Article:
F: Sweet. That sounds so cool. Steve, to me, you're known as a leader, both at AGS and in the industry that we're in. Times like these especially, they require strong leadership so I want to talk to you about that. Can you define a good leader, and from your perspective, what sets good leaders apart from great leaders?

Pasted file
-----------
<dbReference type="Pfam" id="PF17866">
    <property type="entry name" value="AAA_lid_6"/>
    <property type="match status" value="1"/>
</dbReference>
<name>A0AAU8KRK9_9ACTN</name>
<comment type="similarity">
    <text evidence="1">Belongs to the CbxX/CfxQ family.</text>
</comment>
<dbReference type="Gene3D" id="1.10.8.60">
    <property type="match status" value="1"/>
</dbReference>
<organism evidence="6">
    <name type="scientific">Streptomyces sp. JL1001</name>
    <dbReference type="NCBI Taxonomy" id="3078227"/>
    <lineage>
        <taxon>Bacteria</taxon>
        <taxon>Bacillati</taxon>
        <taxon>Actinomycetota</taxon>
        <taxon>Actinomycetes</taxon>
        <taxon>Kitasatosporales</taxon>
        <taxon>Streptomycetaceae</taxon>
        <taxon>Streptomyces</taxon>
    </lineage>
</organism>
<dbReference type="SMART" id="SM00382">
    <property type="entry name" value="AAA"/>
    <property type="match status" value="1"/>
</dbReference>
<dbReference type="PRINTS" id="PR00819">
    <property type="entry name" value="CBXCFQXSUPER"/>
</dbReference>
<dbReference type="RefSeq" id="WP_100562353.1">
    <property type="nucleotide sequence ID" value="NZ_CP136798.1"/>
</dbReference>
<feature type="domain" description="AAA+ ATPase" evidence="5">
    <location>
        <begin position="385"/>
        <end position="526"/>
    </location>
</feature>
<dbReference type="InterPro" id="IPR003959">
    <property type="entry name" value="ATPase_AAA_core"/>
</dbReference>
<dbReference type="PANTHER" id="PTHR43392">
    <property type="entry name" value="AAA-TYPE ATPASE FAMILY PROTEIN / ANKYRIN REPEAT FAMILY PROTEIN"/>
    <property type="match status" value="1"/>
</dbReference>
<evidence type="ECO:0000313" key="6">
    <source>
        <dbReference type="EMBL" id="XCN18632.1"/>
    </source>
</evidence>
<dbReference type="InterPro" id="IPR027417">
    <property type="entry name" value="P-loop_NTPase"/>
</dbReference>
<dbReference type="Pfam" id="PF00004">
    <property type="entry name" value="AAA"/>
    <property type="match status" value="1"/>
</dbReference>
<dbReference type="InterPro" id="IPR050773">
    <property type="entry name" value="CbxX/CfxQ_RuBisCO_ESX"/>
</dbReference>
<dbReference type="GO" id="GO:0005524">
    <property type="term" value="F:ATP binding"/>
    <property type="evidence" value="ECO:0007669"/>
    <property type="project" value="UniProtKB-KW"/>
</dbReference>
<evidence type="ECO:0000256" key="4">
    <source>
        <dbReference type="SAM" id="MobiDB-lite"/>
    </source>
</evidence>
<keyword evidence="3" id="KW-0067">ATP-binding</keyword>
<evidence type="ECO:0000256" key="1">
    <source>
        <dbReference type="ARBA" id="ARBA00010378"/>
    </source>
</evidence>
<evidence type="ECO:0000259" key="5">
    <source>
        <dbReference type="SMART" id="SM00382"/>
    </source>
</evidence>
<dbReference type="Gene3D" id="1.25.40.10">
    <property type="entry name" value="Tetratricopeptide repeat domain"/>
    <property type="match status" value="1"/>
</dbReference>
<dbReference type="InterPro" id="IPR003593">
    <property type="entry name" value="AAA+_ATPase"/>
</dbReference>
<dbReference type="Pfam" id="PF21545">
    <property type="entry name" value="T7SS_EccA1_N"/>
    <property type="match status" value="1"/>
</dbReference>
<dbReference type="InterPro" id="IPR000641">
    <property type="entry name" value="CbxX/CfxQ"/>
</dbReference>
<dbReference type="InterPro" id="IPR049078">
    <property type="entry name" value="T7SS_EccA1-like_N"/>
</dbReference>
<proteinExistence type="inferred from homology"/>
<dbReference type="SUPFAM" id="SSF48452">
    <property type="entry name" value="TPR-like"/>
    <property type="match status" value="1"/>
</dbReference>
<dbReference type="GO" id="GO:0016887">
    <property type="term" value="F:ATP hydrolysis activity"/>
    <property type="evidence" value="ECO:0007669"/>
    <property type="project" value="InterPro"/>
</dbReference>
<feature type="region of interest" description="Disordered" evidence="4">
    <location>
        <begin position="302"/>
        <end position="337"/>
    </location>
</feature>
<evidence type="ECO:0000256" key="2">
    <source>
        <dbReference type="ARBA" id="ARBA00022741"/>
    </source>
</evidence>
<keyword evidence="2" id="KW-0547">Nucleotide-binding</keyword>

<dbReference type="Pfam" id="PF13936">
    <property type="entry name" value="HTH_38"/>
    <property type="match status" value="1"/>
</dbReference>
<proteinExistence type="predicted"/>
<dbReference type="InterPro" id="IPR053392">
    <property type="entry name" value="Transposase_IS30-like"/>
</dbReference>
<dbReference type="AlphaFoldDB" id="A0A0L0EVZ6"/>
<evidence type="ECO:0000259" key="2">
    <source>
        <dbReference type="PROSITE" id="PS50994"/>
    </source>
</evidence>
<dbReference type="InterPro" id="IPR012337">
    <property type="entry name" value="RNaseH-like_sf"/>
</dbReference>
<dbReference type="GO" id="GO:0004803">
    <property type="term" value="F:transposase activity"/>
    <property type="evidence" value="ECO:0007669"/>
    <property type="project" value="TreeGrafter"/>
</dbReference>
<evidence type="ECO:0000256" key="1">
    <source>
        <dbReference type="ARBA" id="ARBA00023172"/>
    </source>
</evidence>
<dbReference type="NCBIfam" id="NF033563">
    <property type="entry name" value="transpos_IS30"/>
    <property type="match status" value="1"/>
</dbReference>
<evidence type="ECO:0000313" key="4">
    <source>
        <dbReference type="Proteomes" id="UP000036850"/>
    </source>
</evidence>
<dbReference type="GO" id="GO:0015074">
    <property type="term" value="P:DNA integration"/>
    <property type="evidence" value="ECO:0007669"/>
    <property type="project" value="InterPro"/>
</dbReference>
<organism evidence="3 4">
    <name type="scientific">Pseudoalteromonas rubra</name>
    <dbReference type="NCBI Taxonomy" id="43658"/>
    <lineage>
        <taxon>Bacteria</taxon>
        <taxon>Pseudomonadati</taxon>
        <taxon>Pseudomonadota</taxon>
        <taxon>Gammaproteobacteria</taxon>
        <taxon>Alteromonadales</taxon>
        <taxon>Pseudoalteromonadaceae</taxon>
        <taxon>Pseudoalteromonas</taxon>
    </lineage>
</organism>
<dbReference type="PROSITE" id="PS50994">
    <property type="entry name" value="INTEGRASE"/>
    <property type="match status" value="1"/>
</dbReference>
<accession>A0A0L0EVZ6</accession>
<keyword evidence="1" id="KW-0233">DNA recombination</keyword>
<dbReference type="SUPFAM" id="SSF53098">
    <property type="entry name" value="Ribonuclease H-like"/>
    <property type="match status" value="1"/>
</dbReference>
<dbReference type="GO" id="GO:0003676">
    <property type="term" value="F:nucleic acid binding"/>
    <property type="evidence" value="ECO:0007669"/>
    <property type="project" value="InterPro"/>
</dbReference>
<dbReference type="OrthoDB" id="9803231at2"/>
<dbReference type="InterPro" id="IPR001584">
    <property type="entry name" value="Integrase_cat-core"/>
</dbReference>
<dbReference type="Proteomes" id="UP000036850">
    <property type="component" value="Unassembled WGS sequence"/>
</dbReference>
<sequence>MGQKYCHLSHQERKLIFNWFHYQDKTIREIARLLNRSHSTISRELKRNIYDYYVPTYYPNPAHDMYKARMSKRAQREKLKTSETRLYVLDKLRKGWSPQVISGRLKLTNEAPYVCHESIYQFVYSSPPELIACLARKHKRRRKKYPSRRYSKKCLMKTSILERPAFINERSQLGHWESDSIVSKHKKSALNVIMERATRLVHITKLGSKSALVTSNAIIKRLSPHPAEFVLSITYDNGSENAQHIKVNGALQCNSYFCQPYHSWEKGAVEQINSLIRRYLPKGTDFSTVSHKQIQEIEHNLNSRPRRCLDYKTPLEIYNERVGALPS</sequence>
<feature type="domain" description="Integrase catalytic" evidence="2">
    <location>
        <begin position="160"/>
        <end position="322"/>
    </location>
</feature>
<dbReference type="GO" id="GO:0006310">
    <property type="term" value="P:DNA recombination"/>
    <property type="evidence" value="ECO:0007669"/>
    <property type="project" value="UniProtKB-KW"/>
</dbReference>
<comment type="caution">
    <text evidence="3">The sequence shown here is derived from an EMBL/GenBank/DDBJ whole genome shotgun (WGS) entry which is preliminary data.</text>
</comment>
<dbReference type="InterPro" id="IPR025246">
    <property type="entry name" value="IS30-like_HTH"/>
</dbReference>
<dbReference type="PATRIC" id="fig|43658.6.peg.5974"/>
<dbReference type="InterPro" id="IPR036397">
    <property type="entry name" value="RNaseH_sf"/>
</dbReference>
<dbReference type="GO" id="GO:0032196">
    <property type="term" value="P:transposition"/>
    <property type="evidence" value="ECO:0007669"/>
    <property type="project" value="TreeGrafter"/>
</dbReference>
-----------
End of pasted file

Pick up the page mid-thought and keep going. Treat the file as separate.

S: I think the things that stood out when I'm being led and I wanted to incorporate into my leadership style were leading from the front. I admire so much those people who their attitude is, "I'm not just going to tell you or suggest or guide. I'm going to roll up my sleeves, and I'm going to get out there on the front lines with you or with your teams and we're going to be in the trenches together." I think that's an incredible way to not just speak, but to actually do. I'm attracted to movement. I'm attracted to action. I'm attracted those leaders who don't really demand from behind. They lead from the front. I think that serving others is certainly a cliché, but I think that's where trust is really, really built. I think the level of trust and relationship that's established, you can do things well beyond goals written on pieces of paper. You get more out of each other, not just at work, in life. I think it takes a lot of effort to do that, but I think when you just really serve and work to serve those you work with and on your team, amazing things can really happen, especially when times are tough, like we're in right now. I think especially early on, as I progressed through various leadership roles, I would probably more often than not, I'd wonder, "Gosh, why don't they think like I do on this, or why wouldn't they react like I do?"It's like you have this metamorphosis where early on, I just wanted, quite frankly, people who were exactly like I was, because it would've been a whole lot easier. Boy, is that a pretty immature leadership frame of mind, but my style is I learn very quick and do well. Then I can learn a little bit and I learn some things and then I move forward from there. Leaders who are consistent and provide good feedback and provide looking-forward feedback, I think is the most helpful thing that you can do. I think leadership and what I've experienced, and I have an executive coach who helps me with this as well, is we spend so much time saying, "Okay. Here's the scoreboard." Whatever it may be, your goals, your numbers, your initiatives. "Let's look backwards and figure out how you did and let's rank it according to that." Where, when you look at the research, all of it screams towards talk about moving forward, what's important, what someone can be great at, where their shortcomings may be, where there could be misalignment of their goals and aspirations. I think a leader who talks about yeah, certainly provides insights as to progress to date, but talks as much about moving forward, I think is much more powerful. Especially as someone gets a little more further along in their career. Lastly, the thing that I think people most enjoy talking to me about ... There's two things. One, I'm in a unique role in my company, so I actually have a lot of perspective. Our clients or our people like to ask me questions because I just happen to seen a lot of things. A lot of things work well. Seen a lot of things not work well. I represent a lot of knowledge, institutional knowledge that AGS has. I think people find that interesting. They find it helpful. I get much more reaction when I share with people my shortcomings and my failures or they very much relate to when I've really stubbed my toe and I've really fallen on my face or I've made the wrong decision and how I bounce back from it. I think leaders who are genuine in how they talk about themselves and their career, I think are way more impactful. I remember the first time someone was really vulnerable with me, I was blown away, because it was someone who I looked at and I thought was flawless. I wanted to be like them. I thought they were amazing and I valued all the things that they did well and everything they had garnered. What I learned from them is it was really hard and it wasn't a straight line to get there. There were a lot of learnings and lessons along the way. I remember saying, "Oh, I'm going to remember that." I think that's a good way that people respond to. I'm always blown away how people are much more in tune with my failures than my successes. I got to tell you, I still don't like talking about it, but the trick is it's equally healthy for me to talk about where I haven't done well, because it allows me to revisit that and learn and stay humble along the way. That's what I would say is important from a leadership standpoint in my experience.